Malta Hedge Funds: Professional Investor Funds

Maltese legislation does not directly refer to hedge funds. Malta hedge funds are licensed as Professional Investor Funds (PIFs) which is a type of collective investment scheme. Hedge Funds in Malta are usually set up as open or closed ended investment companies (SICAV or INVCO) or as limited partnerships or unit trusts.

The Malta Professional Investor Funds (PIFs) regime consists of three categories, namely those promoted to Qualifying Investors, those promoted to Extraordinary Investors and those promoted to Experienced Investors. Certain conditions need to be satisfied in order to be able to qualify under one of these three categories and hence to be able to invest in a PIF.

There is also the possibility of re-domiciling existing hedge funds from other jurisdictions to Malta. In this way, there is continuity of the fund, its investments and contractual arrangements.

Alternative Investment Funds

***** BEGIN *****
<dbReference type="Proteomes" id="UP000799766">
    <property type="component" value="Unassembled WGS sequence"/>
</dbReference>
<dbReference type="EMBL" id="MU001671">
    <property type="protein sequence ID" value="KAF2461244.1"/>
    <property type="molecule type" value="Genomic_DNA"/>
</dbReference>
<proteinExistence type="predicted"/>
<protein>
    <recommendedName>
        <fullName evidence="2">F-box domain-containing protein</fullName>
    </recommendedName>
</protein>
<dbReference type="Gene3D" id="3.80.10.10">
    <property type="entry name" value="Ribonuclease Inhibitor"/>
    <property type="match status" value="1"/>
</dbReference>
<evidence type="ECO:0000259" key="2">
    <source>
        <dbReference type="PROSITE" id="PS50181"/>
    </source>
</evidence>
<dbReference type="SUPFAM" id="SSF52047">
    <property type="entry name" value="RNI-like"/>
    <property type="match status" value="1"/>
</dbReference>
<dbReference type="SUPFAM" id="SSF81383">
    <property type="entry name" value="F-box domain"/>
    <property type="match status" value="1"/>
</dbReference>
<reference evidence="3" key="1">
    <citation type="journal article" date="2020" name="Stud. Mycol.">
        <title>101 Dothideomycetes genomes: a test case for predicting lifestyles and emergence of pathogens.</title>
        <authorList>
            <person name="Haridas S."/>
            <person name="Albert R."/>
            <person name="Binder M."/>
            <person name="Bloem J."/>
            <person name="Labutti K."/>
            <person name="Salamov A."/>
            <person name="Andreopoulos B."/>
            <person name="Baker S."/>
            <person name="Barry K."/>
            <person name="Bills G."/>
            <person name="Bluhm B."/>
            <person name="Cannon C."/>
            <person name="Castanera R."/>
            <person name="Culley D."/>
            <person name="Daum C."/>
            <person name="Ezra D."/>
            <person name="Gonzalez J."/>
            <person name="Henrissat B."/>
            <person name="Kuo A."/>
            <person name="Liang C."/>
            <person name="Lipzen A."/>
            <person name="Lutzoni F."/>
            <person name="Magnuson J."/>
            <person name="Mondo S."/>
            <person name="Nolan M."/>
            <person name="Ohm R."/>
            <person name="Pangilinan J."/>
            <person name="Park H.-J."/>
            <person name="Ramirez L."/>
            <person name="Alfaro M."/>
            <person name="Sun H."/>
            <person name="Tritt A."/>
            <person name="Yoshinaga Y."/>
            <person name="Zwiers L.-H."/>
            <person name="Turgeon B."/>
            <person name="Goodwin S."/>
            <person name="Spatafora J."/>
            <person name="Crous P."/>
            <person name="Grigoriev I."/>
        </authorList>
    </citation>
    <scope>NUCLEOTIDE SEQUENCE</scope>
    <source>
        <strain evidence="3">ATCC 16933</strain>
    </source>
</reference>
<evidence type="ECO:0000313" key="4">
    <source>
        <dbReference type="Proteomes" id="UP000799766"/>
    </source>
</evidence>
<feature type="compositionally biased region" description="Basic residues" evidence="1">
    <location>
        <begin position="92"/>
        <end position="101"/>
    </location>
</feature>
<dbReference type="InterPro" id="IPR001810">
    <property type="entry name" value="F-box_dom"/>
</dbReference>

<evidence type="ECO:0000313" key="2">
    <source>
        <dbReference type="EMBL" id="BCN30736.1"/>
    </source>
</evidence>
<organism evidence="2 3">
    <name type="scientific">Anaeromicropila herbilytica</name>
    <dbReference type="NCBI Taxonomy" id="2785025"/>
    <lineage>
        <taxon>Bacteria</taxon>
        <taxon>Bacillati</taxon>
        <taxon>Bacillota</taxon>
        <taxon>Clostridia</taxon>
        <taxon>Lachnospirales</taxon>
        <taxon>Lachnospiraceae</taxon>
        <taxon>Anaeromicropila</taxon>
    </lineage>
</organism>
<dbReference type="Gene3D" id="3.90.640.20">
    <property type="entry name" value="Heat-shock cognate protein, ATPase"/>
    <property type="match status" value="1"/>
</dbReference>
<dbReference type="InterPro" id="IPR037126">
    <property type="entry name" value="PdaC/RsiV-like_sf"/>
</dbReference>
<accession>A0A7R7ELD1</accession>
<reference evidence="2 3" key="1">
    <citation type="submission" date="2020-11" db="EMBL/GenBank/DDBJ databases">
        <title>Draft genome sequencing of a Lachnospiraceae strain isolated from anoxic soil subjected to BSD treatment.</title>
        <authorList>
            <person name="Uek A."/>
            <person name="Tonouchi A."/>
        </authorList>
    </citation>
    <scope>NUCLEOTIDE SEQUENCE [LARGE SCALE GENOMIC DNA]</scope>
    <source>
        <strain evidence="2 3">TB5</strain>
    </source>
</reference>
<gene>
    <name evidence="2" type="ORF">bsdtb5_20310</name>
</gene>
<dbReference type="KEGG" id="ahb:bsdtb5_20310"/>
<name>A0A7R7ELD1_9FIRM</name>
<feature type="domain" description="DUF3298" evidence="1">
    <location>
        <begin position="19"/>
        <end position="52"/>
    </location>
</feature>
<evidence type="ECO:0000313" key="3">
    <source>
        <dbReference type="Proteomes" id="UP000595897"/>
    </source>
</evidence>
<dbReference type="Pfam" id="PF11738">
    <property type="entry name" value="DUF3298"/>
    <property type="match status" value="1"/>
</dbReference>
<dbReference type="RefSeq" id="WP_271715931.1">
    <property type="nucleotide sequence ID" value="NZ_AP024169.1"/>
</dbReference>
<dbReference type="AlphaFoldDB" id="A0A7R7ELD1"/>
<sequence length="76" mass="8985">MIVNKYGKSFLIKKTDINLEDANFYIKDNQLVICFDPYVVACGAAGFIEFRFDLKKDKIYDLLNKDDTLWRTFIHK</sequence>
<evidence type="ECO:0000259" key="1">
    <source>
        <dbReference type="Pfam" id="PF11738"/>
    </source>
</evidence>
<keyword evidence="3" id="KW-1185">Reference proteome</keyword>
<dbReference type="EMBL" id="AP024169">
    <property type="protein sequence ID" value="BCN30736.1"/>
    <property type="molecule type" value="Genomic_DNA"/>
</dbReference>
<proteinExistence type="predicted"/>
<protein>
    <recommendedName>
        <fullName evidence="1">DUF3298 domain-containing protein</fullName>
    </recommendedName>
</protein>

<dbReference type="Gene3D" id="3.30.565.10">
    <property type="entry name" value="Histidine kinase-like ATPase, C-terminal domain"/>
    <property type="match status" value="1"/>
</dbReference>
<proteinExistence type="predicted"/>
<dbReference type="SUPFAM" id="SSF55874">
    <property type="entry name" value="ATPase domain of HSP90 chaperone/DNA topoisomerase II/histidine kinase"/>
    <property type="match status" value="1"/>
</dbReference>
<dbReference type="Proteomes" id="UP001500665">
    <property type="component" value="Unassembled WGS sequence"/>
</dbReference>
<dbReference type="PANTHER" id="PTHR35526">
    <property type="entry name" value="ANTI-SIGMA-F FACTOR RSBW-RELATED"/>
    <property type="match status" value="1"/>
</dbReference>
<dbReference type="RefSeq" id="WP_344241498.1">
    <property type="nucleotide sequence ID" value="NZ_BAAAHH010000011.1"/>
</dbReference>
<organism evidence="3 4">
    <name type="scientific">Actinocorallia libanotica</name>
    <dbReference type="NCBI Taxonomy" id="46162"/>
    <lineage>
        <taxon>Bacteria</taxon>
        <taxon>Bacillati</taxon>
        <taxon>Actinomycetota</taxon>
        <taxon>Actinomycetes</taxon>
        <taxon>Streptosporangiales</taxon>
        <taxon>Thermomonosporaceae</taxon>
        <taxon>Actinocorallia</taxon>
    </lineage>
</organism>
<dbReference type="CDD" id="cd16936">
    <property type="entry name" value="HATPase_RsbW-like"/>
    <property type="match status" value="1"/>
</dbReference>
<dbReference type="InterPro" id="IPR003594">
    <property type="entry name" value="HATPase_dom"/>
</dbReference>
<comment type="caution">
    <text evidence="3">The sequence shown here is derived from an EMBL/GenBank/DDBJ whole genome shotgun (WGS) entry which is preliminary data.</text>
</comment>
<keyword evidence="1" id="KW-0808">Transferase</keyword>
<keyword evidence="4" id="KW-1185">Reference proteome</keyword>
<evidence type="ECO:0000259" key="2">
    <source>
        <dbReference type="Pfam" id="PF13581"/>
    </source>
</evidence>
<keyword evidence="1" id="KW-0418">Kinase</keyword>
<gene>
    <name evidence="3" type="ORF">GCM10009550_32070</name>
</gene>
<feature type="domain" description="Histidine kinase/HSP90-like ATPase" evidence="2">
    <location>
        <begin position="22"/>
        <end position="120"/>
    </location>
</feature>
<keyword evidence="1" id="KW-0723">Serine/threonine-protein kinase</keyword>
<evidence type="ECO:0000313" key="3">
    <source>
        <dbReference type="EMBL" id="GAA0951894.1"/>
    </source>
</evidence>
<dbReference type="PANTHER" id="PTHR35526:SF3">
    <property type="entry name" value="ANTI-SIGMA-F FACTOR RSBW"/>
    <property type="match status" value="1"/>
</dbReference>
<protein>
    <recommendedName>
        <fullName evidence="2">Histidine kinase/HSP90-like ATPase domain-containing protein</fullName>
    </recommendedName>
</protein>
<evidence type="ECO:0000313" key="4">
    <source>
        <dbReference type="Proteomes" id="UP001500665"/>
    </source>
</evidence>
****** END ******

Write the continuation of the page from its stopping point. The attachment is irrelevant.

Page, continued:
AIFs are collective investment undertakings which raise capital from a number of investors with a view to investing it in accordance with a defined investment strategy and do not require authorisation under the UCITS regime. The recent transposition of the Alternative Investment Fund Directive (AIFMD) through amendments to the Investment Services Act and the Investment Services Rules as well as the introduction of subsidiary legislation, created a framework for the management and marketing of non-UCITS funds. The scope of the AIFMD is broad and covers the management, administration and marketing of AIFs. It mainly covers the authorisation, operating conditions and transparency obligations of AIFMs and for the management and marketing of AIFs to professional investors throughout the EU on a cross-border basis.  These type of funds include hedge funds, private equity funds, real estate funds and venture capital funds amongst others.